Women Take Centre Stage in Tourism Development
Tourism must continue to deliver on its potential as a driver of women’s empowerment and opportunity.
To mark International Women’s Day, the World Tourism Organization (UNWTO) and UN Women have jointly reaffirmed their commitment to keep women’s empowerment ‘Centre Stage’ of tourism development.
With the ‘Centre Stage’ model we can help the sector work for women and we will not stop until the girls of tomorrow have the same opportunities as the men of today
Tourism as a gender equality leader
UNWTO research has previously shown the enormous potential of the tourism sector to empower women of all backgrounds. Fifty-four per cent of the global tourism workforce is female, the gender-wage gap is lower in tourism, and the proportion of women in leadership roles is higher than in other sectors. However, much progress is still to be made. Women are still concentrated in lower-paid, precarious and often informal work. Furthermore, UNWTO research has revealed that the COVID-19 pandemic hit women in tourism harder than men. For instance, women were more likely to lose their job, have their hours or pay reduced and to shoulder more care responsibilities in all of the countries surveyed.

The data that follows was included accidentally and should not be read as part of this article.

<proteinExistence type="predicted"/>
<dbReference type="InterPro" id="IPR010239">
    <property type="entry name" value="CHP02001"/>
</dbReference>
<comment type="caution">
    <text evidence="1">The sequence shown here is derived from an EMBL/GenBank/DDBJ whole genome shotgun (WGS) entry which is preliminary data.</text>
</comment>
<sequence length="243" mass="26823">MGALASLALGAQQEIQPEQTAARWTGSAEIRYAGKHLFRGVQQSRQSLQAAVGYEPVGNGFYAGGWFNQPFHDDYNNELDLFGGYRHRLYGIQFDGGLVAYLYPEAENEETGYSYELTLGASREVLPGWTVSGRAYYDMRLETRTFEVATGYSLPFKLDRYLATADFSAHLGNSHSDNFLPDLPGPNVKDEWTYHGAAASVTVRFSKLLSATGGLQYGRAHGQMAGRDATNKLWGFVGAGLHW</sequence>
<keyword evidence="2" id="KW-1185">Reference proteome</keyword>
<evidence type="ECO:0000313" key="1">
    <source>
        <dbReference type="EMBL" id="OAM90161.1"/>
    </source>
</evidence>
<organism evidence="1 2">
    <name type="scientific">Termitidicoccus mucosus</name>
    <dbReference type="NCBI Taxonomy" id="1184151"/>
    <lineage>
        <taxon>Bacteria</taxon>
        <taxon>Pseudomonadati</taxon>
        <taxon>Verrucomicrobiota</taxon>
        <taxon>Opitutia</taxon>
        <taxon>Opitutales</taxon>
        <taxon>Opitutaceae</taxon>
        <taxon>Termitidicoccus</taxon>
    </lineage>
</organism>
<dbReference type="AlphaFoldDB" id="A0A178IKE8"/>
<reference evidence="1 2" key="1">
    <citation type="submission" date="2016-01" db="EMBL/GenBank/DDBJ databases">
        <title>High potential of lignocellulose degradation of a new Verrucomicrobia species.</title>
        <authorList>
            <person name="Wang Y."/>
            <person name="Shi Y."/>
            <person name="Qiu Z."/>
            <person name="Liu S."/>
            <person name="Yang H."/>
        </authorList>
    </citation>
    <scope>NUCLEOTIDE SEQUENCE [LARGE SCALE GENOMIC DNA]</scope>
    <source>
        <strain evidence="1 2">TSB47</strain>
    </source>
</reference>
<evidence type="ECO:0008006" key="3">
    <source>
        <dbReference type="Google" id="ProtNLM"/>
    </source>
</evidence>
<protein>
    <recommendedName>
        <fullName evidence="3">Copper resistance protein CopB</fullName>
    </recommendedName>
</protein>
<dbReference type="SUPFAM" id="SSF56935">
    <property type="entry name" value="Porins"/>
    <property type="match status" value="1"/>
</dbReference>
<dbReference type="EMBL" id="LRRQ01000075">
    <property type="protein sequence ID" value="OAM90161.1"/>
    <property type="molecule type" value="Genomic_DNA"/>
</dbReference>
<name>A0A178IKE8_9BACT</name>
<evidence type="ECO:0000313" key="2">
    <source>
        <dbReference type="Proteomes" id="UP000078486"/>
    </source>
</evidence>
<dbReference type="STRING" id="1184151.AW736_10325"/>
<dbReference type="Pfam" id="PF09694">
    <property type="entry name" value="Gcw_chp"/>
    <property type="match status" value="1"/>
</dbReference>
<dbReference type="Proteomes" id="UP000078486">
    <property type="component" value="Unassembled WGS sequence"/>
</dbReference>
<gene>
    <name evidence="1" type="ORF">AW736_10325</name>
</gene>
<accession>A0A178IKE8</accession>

UNWTO Secretary-General, Zurab Pololikashvili, said “UNWTO has worked with our partners to study and document the huge contribution women make to tourism. Now it is time for tourism to give back. With the ‘Centre Stage’ model we can help the sector work for women and we will not stop until the girls of tomorrow have the same opportunities as the men of today.”
Public and private unity
The pioneering ‘Centre Stage’ project was launched in 2021 to address this imbalance and expand tourism’s place in the development agenda and women’s empowerment. Created by UNWTO, BMZ and UN Women, the project is geared towards creating a people-centred model for tourism development that puts the needs of women at its heart. In bringing together the public sector with tourism businesses and civil society organization, the project directly trained 1,800 people, saw 2,826 women get a promotion, surveyed 27,000 people and reached over 20 million in a global awareness raising campaign.